No such timetable has as yet been received.

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E.2. Other Matters

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23. Between the end of July 2006 and 29 August 2006, Iran declined to provide one-year multiple entry visas to designated Agency inspectors as agreed to by Iran in the Subsidiary Arrangements to its Safeguards Agreement. On 30 August 2006, Iran provided such visas for two inspectors, and on 31 August 2006 informed the Agency that “following the normal administration process the multiple one year visa for remaining designated inspectors will be issued by 10 September 2006”.

F. Transparency Measures

24. Analysis of the environmental samples taken from equipment at a technical university in January 2006, referred to in paragraph 25 of GOV/2006/27, showed a small number of particles of natural and high enriched uranium. This equipment had been shown to the Agency in connection with its investigation into efforts made by the Physics Research Centre (PHRC) to acquire dual use material and equipment (GOV/2006/27, paras 24–25).

25. Iran has not yet responded to the Agency’s requests for clarification concerning, and access to carry out environmental sampling of, other equipment and materials related to the PHRC. Nor has Iran provided the Agency with access to interview the other former Head of the PHRC. As noted in GOV/2006/38, paragraph 17, the clarification and access sought by the Agency have taken on added importance in light of the results of the environmental sampling referred to in the previous paragraph.

26. The Agency has continued to follow up on information concerning studies related to the so-called Green Salt Project, to high explosives testing and to the design of a missile re-entry vehicle z9GOV/2006/27, paras 27–29). However, Iran has not expressed any readiness to discuss these topics since the issuance of the Director General’s report in February 2006 (GOV/2006/15, paras 38–39).

G. Summary

27. Iran has been providing the Agency with access to nuclear material and facilities, and has provided the required reports. Although Iran has provided the Agency with some information concerning product assays at PFEP, Iran continues to decline Agency access to certain operating records at PFEP.

28. Iran has not addressed the long outstanding verification issues or provided the necessary transparency to remove uncertainties associated with some of its activities. Iran has not suspended its enrichment related activities; nor has Iran acted in accordance with the provisions of the Additional Protocol.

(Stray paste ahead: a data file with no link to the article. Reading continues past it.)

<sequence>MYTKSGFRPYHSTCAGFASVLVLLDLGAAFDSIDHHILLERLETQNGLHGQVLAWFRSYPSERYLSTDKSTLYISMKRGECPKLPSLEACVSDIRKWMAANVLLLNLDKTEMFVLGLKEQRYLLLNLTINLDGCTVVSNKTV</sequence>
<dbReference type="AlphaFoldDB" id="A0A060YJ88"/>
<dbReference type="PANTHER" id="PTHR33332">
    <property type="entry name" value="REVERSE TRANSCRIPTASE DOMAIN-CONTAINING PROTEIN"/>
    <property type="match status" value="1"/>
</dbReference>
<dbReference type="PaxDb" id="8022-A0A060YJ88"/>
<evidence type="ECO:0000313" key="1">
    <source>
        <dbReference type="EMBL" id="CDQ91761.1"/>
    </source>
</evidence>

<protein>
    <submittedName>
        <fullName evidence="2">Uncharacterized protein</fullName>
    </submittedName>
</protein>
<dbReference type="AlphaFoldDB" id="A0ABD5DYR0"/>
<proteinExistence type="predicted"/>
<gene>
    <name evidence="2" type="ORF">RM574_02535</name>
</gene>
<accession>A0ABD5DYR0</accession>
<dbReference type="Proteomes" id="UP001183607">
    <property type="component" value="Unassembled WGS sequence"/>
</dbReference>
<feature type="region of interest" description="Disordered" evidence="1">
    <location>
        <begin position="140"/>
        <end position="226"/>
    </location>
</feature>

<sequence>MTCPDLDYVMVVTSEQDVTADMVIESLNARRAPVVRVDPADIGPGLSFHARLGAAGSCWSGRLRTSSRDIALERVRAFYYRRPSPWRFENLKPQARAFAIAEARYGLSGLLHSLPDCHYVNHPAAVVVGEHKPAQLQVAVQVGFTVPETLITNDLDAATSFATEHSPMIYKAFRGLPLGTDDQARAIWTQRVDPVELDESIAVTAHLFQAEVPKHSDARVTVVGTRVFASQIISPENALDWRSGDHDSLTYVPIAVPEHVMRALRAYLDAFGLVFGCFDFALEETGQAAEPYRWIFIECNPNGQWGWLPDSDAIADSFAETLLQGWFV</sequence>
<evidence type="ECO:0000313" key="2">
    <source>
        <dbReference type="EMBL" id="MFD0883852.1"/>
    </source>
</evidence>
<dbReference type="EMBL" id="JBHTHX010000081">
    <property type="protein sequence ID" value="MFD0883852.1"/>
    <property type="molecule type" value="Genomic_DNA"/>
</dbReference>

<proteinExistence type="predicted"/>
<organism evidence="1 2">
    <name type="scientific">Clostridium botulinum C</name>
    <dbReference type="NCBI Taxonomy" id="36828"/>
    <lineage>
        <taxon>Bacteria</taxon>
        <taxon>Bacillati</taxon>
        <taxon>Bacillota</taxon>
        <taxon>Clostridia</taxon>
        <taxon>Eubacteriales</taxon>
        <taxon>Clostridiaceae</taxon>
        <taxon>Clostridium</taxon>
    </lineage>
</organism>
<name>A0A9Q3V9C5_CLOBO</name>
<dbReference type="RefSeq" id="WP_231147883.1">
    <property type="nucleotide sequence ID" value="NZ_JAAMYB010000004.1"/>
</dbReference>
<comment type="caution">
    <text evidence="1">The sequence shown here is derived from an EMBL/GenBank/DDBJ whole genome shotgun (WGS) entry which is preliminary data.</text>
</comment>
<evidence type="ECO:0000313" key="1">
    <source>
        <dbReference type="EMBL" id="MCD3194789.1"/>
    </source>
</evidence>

29. The Agency will continue to pursue its investigation of all remaining outstanding issues relevant to Iran’s nuclear activities. However, the Agency remains unable to make further progress in its efforts to verify the correctness and completeness of Iran’s declarations with a view to confirming the peaceful nature of Iran’s nuclear programme. The Director General will continue to report as appropriate.

The time is now.

JOHN adds: Since this kind of reading can be mind-numbing, I bolded the key paragraph. Read as a whole, the IAEA report states flatly that Iran is not cooperating. The mullahs are basically telling the U.N. to get lost. The next move is up to us.

John Bolton says that the Security Council must now take action, in the form of sanctions. But the AP reports that the kinds of sanctions on the table are feeble at best:

The State Department has not said publicly what type of punishment it might seek. But U.S. and European officials have indicated they might push for travel restrictions on Iranian officials or a ban on sale of dual-use technology to Iran. The hope is to start with relatively low-level punishments in a bid to attract Russian and Chinese support, the officials have said.

Does anyone seriously think that this sort of action will deter Iran from becoming a nuclear power? Presumably not. President Bush said today that “the world now faces a grave threat from the radical regime in Iran.” There is an obvious disproportion between the gravity of the threat and the meagre steps now contemplated to counter it.

The biggest problem with the whole U.N. process, in my opinion, is that it can become an excuse for inaction. Many people will gladly accept the illusion that the U.N. is “doing something,” when in fact, Iran is proceeding with all possible speed to create nuclear weapons, and there isn’t a thing the U.N. can do to prevent it.